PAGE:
Source: AARP Caregiving Report 2020

Caregivers who look after someone can experience a serious burnout and overwhelming feeling, being drained from the continuous work they have to put in. Adding to that in some cases, for terminal patients, for example, there is a demand for a lot of help which may not culminate into a good outcome. This may create an increased physiological strain.

Caregiving Stress is directly related to increased mortality. The study has shown that the increased mortality happens irrespective of their race, gender or geography. Combining with the importance of caregivers in the health systems, this calls for urgent interventions for millions of people globally alike.

The intensity of caregiving is highly correlated to increased mortality of caregivers. This calls for an urgent policy intervention worldwide.

Compared to the organized healthcare sector, a family caregiver thus have to deal with emotional stress with hardly any support. Around 20% of the family caregivers feel they are alone. The unconditional commitment provided is definitely something that has to be applauded the same way we praise medical workers because both of them subject prone to chronic stress. The case of exhaustion becomes more severe when we account for doubly duty (child and older adults) or triple duty caregivers ( children and older adults or child and older adults).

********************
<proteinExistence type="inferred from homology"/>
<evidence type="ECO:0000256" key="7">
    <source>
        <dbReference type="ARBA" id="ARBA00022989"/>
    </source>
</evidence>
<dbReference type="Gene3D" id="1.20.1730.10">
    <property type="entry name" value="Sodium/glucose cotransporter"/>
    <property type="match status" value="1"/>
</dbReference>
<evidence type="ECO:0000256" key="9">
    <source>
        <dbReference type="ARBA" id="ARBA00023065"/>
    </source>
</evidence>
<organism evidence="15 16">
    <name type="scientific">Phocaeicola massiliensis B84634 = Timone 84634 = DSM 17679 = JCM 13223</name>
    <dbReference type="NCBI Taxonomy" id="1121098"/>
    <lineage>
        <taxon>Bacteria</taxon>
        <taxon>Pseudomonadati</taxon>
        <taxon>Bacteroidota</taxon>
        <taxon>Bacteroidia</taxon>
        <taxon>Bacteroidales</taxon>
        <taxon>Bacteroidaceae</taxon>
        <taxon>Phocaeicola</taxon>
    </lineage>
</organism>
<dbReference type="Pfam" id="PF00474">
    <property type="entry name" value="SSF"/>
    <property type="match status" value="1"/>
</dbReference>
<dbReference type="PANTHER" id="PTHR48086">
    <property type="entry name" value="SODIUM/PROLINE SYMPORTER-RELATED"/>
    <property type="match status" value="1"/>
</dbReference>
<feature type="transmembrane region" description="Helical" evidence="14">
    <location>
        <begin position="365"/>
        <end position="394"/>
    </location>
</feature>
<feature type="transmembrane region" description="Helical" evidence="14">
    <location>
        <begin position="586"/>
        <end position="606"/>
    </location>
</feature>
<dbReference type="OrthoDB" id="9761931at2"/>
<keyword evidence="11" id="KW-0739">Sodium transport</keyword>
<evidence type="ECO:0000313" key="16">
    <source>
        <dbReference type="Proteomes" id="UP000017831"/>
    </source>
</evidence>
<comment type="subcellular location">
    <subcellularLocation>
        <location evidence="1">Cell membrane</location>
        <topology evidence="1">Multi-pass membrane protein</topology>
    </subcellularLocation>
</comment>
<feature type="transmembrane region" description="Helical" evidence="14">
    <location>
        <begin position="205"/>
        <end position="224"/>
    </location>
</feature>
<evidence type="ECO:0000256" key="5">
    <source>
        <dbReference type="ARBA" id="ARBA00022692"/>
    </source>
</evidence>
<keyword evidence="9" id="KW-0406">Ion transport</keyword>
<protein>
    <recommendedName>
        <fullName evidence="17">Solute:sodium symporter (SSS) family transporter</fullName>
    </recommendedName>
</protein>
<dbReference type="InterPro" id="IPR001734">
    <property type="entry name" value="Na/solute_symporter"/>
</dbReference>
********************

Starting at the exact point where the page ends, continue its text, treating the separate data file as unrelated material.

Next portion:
Stress is not just about the workload

It is obvious that the continuous workload is not easy. Even if it is for a loved one, caregiving in many cases can be intense. But, there are other external factors that can multiply the stress.

In cases of parental care, inequity among sibling responsibilities are a major source of distress. The role of siblings has been widely studied and has been found to be a source of either major support or major distress. In 75% of caregiving, cases are dealt with only a single child. This responsibility generally falls on the elder children more often as per filial societal norms. Though it has been shown that other siblings do share responsibilities when parents' need for care increases. If that doesn't happen, the elder child is bound to suffer higher distress. The interpersonal relationship also gets complex due to the parent's favoritism and children's relationships while growing up.

Siblings of a caregiver can be either a major source of support or a major source of distress in case of parental caregiving.